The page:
2. A positive thermal coefficient (PTC) including a plastic piece that expands when heated, causing conductive materials to separate under high current conditions.
  3. A current interrupt device (CID) that activates and disables the battery under high pressure.

These protection mechanisms can help prevent an expensive recall of battery-powered products. 

For more information, contact: Cheryl Falvey and Carolyn Wagner


LITIGATION ROUNDUP

The litigation arena for the consumer products industry is as active as ever. Each newsletter we bring you a summary of the most important litigation developments from the past two months, from complaint filings and key court decisions to trial results and settlements. For more information about these and other developments, please visit our Food & Beverage Industry Tracking Report.

Filed

First Known Lawsuit Over Crash Involving Self-Driving Technology Filed

On January 22, 2018, a motorcyclist filed a lawsuit in California federal court against an automaker alleging that he collided with their vehicle that was equipped with self-driving equipment. This is the first known lawsuit involving self-driving vehicles and will be closely followed by public and private stakeholders. Nilsson v. General Motors, LLC (N.D. Cal. 4:18-cv-00471).

Werther’s Original Hit with Slack-fill Class Action Lawsuit

On February 7, 2018, in a New York federal court, a new class action lawsuit filed alleges that the packaging of Werther’s Original sugar-free chew caramels misrepresents the amount of candy in each bag, as well as the effect that the product has on blood glucose levels. As for the “slack-fill” allegation, the plaintiff consumer alleges that the bags of candy are manufactured, marketed, and sold with non-functional slack-fill space in violation of the Food Drug & Cosmetic Act and various state laws. Specifically, the complaint claims that the bags are less than 40 percent full causing consumers to overpay for the product. The complaint also alleges that Werther’s misrepresents the product’s effects on blood glucose levels because the candies contain maltitol syrup. Kpakpoe-Awei v. Storck USA, L.P. (S.D.N.Y. 7:18-cv-01086).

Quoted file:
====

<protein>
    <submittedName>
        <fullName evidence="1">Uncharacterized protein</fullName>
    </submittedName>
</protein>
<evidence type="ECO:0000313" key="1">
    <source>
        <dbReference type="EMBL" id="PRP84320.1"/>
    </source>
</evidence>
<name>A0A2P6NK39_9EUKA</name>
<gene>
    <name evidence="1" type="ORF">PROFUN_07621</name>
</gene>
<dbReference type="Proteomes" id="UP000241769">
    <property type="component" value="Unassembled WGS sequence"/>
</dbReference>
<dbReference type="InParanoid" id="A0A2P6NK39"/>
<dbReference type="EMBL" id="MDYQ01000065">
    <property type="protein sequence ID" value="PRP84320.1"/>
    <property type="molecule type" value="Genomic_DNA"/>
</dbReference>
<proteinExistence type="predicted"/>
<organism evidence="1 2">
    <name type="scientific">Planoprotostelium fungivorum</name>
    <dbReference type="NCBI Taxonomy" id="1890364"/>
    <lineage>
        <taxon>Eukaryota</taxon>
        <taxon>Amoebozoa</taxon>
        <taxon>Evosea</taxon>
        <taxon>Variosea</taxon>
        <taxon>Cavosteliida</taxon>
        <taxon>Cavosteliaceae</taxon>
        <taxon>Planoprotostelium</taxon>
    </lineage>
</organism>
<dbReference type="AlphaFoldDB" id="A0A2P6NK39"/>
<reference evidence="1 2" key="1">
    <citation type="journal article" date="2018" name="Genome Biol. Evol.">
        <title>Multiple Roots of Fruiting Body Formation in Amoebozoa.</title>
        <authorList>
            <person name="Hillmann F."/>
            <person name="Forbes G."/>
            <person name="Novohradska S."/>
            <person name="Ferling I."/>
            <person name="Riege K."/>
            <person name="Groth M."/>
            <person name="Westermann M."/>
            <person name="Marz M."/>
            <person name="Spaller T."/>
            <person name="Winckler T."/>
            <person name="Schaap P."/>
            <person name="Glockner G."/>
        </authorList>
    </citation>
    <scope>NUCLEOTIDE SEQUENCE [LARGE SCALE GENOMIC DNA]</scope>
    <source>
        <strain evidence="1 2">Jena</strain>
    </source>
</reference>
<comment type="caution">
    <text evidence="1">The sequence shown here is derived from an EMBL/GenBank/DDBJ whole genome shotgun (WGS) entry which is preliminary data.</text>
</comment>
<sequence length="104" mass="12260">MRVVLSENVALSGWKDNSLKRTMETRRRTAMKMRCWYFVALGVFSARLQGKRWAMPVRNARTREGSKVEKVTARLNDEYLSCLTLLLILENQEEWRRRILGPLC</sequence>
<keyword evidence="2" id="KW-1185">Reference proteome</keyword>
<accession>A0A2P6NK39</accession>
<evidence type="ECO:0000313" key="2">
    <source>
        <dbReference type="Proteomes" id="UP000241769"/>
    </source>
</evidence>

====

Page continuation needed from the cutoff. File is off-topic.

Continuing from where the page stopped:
Settled

DOJ and CPSC Reach Civil Penalty Settlement with Michaels Stores

The Department of Justice (DOJ) and Consumer Product Safety Commission (CPSC) announced on February 13 that Michaels Stores (Michaels) has agreed to pay a $1.5 million civil penalty to settle litigation brought by the Government under the Consumer Product Safety Act (CPSA). In April 2015, the DOJ and CPSC sued Michaels for the imposition of a civil penalty and injunctive relief over Michaels’ alleged violations of the CPSA, including, but not limited to, the Company’s failure to timely report a potential product safety hazard under Section 15(b) involving certain of its glass vases. In addition to paying a $1.5 million penalty, Michaels has also agreed to maintain a compliance program to ensure future compliance with the CPSA. For more information about this case, visit our blog’s website for additional analysis (here and here).

Bumble Bee Foods Agrees to Repackage Canned Salmon in Settlement

Bumble Bee Foods has agreed to repackage certain of its canned salmon products to settle a class action alleging that the company misrepresented that its salmon was “smoked” and “wild-caught” rather than farmed and flavored with added liquid smoke. Last year, plaintiffs filed suit claiming that the Company made such misrepresentations on its Premium Select Medium Red Smoked Salmon Fillets in Oil. Under the terms of the settlement agreement, Bumble Bee will specify that the salmon is “smoke flavored” and more accurately depict a farm-raised salmon. Rodriguez v. Bumble Bee Foods, LLC (S.D. Cal. 3:17-cv-02447).